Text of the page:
EHM Ltd Case Studies

Ecological Support to Lydd, London Ashford, Airport

  • London ashford airport, lydd, shingle habitat
  • Water Vole surveys, LAA, mitigation
  • London Ashford Airport
  • Water vole habitat creation, wildlife mitigation, habitat creation,
About Project

As part of the planning permission for the proposed runway extension at London Ashford Airport, at Lydd in Kent, there were a number of ecological pre-commencement conditions. EHM Ltd was contracted to ensure all these conditions were adequately discharged to ensure the planning permission could be implemented. The conditions included carrying out a range of updated ecology surveys across the airport site and surrounding area as well as compiling detailed mitigation strategies.

The airport is located within the Dungeness peninsular, the largest shingle peninsular in Europe, a large expanse of shingle habitat laid down by geological processes tens of thousands of years ago. This area is of international conservation importance for its geomorphology, plant and invertebrate communities and birdlife. This is recognised and protected mostly through its conservation designations as a national nature reserve (NNR), a Special Protection Area (SPA), a Special Area of Conservation (SAC) and part of the Site of Special Scientific Interest (SSSI) of Dungeness, Romney Marsh and Rye Bay. As the site is located within statutory protected areas all the survey methodologies and mitigation strategies had to be agreed with Natural England and the local council.

Species surveys included; Great Crested Newts, Reptiles, Bats, Botanical, Moths and water vole. Specialist surveys for rare lichens were also conducted working in partnership with experts from the London Natural history Museum. EHM were also responsible for creating suitable mitigation plans for the number of protected and notable species found across the airport. Due to the amount of protected species and habitats on the site the mitigation strategies were complex and had to be agreed with Natural England and the council ecology team. EHM devised suitable strategies to meet the requirements of the airport and satisfy the expectations of Natural England and the council ecologists.

The work involved extensive site visits and meetings with different stakeholders. It also involved co-ordinating a number of different specialist surveys and a team of ecologists working towards a dead line. The mitigation plans needed to consider a wide range of species and the impacts of one species strategy on another species to avoid negative impacts and legislation implications.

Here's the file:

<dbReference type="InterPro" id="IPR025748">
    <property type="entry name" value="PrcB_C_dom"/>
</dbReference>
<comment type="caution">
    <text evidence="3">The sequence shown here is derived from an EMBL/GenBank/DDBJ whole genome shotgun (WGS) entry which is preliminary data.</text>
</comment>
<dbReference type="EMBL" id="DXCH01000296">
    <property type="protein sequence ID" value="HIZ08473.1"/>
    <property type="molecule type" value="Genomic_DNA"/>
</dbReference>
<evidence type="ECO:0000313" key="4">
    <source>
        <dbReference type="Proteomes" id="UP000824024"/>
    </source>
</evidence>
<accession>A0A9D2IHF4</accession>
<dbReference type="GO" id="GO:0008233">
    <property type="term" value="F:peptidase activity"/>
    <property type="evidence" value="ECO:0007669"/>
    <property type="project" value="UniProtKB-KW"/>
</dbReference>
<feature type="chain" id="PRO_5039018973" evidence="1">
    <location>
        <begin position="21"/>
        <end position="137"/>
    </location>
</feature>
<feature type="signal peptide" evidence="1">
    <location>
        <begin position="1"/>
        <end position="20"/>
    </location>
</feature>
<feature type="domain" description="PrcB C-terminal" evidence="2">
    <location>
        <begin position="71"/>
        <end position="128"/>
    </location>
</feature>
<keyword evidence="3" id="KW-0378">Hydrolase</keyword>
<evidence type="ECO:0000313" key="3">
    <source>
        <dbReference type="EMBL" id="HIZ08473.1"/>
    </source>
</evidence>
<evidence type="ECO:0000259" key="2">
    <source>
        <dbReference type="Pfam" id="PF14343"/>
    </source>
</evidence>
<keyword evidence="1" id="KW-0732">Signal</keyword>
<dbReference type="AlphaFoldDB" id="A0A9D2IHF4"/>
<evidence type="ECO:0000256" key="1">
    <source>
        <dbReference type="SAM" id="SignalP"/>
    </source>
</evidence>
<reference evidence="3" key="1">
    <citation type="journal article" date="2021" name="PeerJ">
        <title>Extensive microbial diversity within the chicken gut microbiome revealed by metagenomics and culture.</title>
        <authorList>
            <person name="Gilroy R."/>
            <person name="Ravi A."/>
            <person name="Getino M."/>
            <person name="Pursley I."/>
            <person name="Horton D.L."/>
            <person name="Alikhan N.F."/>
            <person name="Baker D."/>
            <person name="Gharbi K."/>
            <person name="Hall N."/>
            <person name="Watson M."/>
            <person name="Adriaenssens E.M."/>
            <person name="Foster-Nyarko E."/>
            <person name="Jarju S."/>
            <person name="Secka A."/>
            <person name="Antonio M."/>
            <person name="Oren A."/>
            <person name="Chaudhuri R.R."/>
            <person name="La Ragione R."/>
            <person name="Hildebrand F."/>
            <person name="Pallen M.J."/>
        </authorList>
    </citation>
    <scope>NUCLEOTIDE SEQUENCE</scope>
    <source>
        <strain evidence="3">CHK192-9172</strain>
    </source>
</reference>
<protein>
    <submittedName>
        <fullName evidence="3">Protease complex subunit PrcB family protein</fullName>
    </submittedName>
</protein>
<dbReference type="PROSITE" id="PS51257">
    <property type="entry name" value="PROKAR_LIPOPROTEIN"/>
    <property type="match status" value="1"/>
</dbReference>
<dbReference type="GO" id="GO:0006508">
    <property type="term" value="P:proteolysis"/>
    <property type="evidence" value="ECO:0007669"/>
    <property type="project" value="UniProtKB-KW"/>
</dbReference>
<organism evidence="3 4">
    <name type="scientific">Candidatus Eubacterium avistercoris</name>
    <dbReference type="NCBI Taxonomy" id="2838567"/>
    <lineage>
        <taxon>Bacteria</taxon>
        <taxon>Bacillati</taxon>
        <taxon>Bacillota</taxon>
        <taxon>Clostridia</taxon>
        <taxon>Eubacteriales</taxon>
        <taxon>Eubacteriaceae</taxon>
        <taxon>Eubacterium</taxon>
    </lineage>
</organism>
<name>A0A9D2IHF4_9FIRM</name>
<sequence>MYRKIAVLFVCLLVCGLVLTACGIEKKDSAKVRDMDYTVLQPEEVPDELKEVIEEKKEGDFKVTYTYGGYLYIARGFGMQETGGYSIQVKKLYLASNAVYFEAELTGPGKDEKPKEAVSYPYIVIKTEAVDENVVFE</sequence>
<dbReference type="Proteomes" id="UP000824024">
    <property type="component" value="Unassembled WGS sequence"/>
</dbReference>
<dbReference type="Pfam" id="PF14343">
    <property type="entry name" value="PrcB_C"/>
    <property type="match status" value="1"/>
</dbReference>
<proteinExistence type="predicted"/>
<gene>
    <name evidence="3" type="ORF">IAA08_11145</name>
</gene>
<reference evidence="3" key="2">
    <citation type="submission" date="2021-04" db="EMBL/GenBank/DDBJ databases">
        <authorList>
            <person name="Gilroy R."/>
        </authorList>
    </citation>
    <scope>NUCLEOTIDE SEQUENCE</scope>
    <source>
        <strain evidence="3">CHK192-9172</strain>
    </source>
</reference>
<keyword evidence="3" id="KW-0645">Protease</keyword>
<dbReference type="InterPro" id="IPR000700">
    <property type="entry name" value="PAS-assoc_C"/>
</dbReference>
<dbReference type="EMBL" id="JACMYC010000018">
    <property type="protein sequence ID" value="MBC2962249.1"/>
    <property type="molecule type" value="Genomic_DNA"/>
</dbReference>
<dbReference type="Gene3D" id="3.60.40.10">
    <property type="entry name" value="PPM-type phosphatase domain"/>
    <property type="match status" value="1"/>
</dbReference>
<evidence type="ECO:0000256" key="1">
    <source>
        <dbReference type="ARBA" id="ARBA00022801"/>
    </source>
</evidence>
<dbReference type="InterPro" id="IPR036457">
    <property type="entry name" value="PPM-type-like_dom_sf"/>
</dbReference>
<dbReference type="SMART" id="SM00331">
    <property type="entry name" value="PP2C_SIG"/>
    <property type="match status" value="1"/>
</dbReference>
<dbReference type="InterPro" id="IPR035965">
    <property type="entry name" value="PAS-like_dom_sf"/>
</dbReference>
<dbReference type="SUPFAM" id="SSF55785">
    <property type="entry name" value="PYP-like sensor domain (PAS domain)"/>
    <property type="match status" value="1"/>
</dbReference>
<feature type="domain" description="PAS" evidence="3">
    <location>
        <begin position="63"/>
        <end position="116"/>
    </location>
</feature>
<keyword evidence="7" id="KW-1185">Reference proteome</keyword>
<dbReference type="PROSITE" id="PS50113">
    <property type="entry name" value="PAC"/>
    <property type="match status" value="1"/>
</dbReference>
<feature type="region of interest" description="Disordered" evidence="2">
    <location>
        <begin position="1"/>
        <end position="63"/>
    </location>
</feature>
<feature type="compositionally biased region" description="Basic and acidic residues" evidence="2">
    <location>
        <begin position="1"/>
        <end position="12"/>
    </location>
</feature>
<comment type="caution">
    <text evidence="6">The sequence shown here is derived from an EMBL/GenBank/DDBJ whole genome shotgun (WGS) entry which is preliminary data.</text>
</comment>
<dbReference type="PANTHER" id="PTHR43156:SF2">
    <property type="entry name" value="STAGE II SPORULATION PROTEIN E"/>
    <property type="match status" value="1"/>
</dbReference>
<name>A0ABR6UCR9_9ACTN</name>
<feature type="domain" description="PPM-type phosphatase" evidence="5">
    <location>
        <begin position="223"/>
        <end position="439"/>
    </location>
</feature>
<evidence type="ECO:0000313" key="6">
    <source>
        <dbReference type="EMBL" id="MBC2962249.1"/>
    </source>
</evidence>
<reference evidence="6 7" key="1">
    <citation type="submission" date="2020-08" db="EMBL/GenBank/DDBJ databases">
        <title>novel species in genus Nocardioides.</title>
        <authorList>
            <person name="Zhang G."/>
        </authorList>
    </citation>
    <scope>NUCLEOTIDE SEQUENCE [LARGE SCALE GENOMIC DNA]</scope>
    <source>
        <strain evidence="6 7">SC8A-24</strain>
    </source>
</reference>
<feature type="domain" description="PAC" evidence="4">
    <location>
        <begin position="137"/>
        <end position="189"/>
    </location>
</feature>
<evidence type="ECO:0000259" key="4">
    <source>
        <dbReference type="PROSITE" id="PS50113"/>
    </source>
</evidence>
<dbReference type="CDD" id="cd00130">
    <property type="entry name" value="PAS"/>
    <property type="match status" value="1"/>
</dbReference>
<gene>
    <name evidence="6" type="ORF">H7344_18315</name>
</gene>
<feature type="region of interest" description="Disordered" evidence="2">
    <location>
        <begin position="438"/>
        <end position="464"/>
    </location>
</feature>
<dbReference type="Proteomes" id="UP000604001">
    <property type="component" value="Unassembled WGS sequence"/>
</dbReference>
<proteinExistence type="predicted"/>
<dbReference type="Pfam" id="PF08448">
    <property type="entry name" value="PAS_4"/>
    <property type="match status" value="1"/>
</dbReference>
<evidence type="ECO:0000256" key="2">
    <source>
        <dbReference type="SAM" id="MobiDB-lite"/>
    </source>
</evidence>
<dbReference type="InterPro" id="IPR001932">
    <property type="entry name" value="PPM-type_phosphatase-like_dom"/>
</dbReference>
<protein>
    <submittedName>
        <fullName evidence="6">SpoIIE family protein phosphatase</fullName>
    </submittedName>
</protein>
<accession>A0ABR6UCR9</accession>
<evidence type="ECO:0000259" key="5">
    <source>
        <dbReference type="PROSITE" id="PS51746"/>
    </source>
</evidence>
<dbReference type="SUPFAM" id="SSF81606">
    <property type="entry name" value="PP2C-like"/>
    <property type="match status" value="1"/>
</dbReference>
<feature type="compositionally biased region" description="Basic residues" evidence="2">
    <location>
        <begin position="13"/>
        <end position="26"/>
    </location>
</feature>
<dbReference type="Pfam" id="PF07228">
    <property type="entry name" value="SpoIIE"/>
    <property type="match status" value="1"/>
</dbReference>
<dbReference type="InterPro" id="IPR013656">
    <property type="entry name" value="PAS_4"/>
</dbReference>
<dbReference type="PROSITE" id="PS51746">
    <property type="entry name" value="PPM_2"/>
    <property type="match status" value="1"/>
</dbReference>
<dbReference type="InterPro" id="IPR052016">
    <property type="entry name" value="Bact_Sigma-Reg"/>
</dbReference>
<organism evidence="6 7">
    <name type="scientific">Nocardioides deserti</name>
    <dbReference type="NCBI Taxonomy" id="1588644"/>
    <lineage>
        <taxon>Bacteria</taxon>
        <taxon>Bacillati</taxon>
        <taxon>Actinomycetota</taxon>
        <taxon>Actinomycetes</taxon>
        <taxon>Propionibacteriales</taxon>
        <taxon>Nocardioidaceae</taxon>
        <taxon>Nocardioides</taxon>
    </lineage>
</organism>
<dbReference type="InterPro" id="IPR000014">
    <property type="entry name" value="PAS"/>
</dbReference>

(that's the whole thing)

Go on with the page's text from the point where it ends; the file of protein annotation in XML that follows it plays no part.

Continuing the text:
As part of the proposed water vole mitigation strategy EHM oversaw the creation of a number of ditches at the Airport. The works were all carried out inside the Dungeness and Romney Marsh SSSI which involved close liaison with Natural England to ensure the works were carried out without causing any negative impacts to the other species and habitats of the SSSI. The location of the ditches was selected, following detailed surveys and discussions, as a series of ditches that had become silted up. Works were carried out to remove all the silt to re-open the ditches without impacting the underlying geomorphology.

By excavating these once extant ditches the impact to the buried morphology was mitigated. Following a suitable impact assessment and agreeing a construction method statement with Natural England work was able to begin. Where the ditches were to be excavated some shallow depressions still existed that retained water after heavy rainfall. Therefore distinctive marginal aquatic vegetation had developed alongside the grassland sward. The ditches were excavated in such a way to ensure the aquatic vegetation was able to be re-used on the newly excavated ditches. The excavated material was banked up on top of the excavated ditches with the saved grassland turves placed on top along with any other remaining top soil. This created a habitat that had established vegetation within a short period of time. EHM provided all the necessary plant, tools, labour, materials and ecological support for this project.

The work at London Ashford Airport required a variety of ecological and project management skills. EHM worked hard to deliver the variety of projects on time and to the satisfaction of all the stakeholders involved. If you require any further information or help with a similar project please do not hesitate to contact us.

 

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